Freddie Mac announced that, beginning November 26, the GSEs’ respective electronic delivery systems will deliver a fatal or critical edit when the data for ULDD Sort IDs 525 (appraisers’ state license), 627 (loan origination company), and 634 (loan originator) is not delivered.  Freddie has also issued a reminder that, under Dodd-Frank, the GSEs are all required to publicly disclose information on ABS loan repurchase requests, including the identity of whoever is funding the applicable mortgage.  As such, lenders will need to supply ULDD data points Sort IDs 641.1 (“NotePayTo”) and 641.2 (the name of the entity funding the mortgage as listed on the note).

The ULDD transition period, of which we’re currently in the middle, will come to an end on July 23, when the requirements of Phase I will go into effect for loan deliveries whose applications are dated December 1, 2011 or after.  Freddie encourages making the transition as soon as possible by entering the date on which the application was received along with all data required for Phase I.  All data entered for relevant loans should match the appraisal data entered into the UCDP.  Fannie’s website features a number of resources to help with the transition, including ULDD tutorials (http://freddiemac.sparklist.com/t/410575/4682831/4967/35/), selling and delivery training tools (http://freddiemac.sparklist.com/t/410575/4682831/1627/36/), a list of key program milestones (http://freddiemac.sparklist.com/t/410575/4682831/4747/37/), and an interactive webinar on the new selling system functionality (http://freddiemac.sparklist.com/t/410575/4682831/4876/34/).

Wells Fargo Correspondent has updated its cooperative LTV ratios, reducing the LTV/TLTV/CLTV maximum by 5% for conforming loans on primary residences as of June 18th.  Fannie HomePath Program loans submitted to Wells will not be affected by the changes.

Correspondent clients are reminded that all loans submitted for purchase on or after June 11th must list the originating company’s main company NMLS ID on the Universal Residential Loan Application (a.k.a. Freddie Mac Form 65 and Fannie Mae Form 1003).  Submissions that only list the originating company’s Branch NMLS ID will no longer be accepted.  For companies in Delaware, Maine, and Missouri that don’t have a Company NMLS ID, the appropriate Agency Assigned Code should be used.

As per Uniform Delivery Dataset requirements, Wells is required to report the year that a property purchased with an agency loan was built, regardless of whether an appraisal was conducted for the transaction.  Conventional loans for which the appraisal or loan application doesn’t supply the year built will be suspended.  This applies to conventional Conforming and Non-Conforming loans whose applications are dated December 1, 2011 or after.

Loans received by Wells Fargo Wholesale are required to have The Record of Account (Box 6C) ticked on the 4506-T Transcript of Tax Return.  This is necessary for the loan to move to the Underwriting Department.  Clients are also reminded that the Return Transcript (Box 6A), Record of Account (Box 6C), Form W-2, the Form 1099 series, and Box 8 of the Form 1098 series must all be checked and completed as necessary.

New pricing is in effect for FHA and VA loans that locked or re-locked with Wells Wholesale on or after May 21st; loans locked prior to this should be renegotiated accordingly.  While pricing was previously based on GNMA I or II identifiers, the identifiers are no longer selectable, and there is only one government price on display.  Interest rates are now available in 0.125% increments.  Temporary Buydowns on 15-year fixed-rate FHA and VA loans, previously not allowed, are now being accepted, and the High Balance FHA Loan Program is being allowed with 15-year fixed rate, 30-year fixed rate, 5/1 and 3/1 ARM transactions.  The High Balance VA Loan Program is allowed with 15-year fixed rate and 30-year fixed rate transactions with amortization terms between 20 and 30 years, as well as 5/1 ARMs with margins of 1.75.  The relevant borrowers are required to qualify at the Note Rate apart from exceptional circumstances.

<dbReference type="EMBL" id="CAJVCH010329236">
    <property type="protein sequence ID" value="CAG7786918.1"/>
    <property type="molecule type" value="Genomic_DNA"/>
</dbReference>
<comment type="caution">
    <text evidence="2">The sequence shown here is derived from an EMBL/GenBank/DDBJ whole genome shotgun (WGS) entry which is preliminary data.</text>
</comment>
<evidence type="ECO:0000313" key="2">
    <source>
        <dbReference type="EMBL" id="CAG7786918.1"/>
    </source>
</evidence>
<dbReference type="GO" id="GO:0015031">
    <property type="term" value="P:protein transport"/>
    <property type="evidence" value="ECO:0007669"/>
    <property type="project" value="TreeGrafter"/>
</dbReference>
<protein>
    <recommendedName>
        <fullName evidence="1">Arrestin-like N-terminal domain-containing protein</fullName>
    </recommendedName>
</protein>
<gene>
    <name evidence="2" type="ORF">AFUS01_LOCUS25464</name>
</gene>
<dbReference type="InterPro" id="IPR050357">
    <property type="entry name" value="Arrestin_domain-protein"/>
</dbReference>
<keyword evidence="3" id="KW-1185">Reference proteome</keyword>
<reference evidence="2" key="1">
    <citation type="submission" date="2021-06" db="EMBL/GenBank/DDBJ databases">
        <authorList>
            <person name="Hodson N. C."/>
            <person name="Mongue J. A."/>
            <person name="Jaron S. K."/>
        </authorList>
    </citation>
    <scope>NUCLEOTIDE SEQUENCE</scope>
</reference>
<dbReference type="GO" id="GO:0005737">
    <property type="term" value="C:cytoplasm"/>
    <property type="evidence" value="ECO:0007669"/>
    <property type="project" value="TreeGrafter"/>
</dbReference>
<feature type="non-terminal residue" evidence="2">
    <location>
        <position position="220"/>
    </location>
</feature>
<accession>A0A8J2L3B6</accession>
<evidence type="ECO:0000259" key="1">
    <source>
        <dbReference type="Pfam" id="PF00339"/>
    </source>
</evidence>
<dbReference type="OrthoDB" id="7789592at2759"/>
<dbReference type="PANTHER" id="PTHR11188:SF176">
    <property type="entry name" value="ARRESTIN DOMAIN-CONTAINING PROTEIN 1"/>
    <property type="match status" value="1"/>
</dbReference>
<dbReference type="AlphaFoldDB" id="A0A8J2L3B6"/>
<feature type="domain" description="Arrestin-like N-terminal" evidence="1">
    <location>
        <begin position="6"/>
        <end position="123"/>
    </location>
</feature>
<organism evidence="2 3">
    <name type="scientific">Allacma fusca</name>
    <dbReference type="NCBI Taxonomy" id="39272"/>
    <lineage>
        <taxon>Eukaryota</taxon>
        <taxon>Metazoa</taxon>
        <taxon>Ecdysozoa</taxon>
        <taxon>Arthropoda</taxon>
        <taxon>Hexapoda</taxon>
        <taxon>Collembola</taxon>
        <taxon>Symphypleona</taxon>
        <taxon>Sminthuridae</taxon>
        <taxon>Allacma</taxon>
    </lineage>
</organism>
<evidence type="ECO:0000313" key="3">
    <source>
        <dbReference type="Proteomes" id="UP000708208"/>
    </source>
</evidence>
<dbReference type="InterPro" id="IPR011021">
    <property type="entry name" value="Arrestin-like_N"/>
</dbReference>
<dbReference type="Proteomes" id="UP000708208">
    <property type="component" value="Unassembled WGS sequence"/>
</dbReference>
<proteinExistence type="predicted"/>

Wells Wholesale has improved the pricing adjusters for Freddie Mac Relief Refinance Mortgage 20-year fixed rate loans with LTVs over 125%.  The adjuster for primary residences has been updated from 1.625 to 1.375; for second home/investment loans, the adjuster has been changed from 3.125 to 2.875.

And rates continue to avoid being a source of complaint from anyone. Yesterday the U.S 10-yr T-note hit 1.63%. Prices on 30-year Fannie 3.0%, 3.5% and 4.0% coupons hit new price highs respectively of 102.25, 104.75, and 106.375 per Tradeweb – and when you add on a little servicing value those are some hefty premiums! And originators should remember that just because agency MBS prices rally doesn’t mean those price moves are passed on to rate sheets – most lenders are being somewhat conservative for reasons discussed a few weeks ago in this commentary. But mortgage rate sheets are almost back to where they were on May 18th – it seems that no points loans at 3.75% for 30-yr and 3% for 15-yr are where the market is. As we all know, Wednesday’s prices were driven by the ongoing crisis in Europe which will be with us for years.

At these lofty price levels, if you were a servicer, would you want to own mortgages with rates above 4.25%? If you were a borrower, would you be waiting to refinance? If you were a lender, would you be worried about the margin calls on your hedged pipeline while also being concerned about fallout/renegotiation? The answers, of course, are “no”, “no”, and “yes”. In the meantime, LO’s and well run mortgage companies can’t believe their good fortune despite all the hassles of actually moving a loan from application to funding.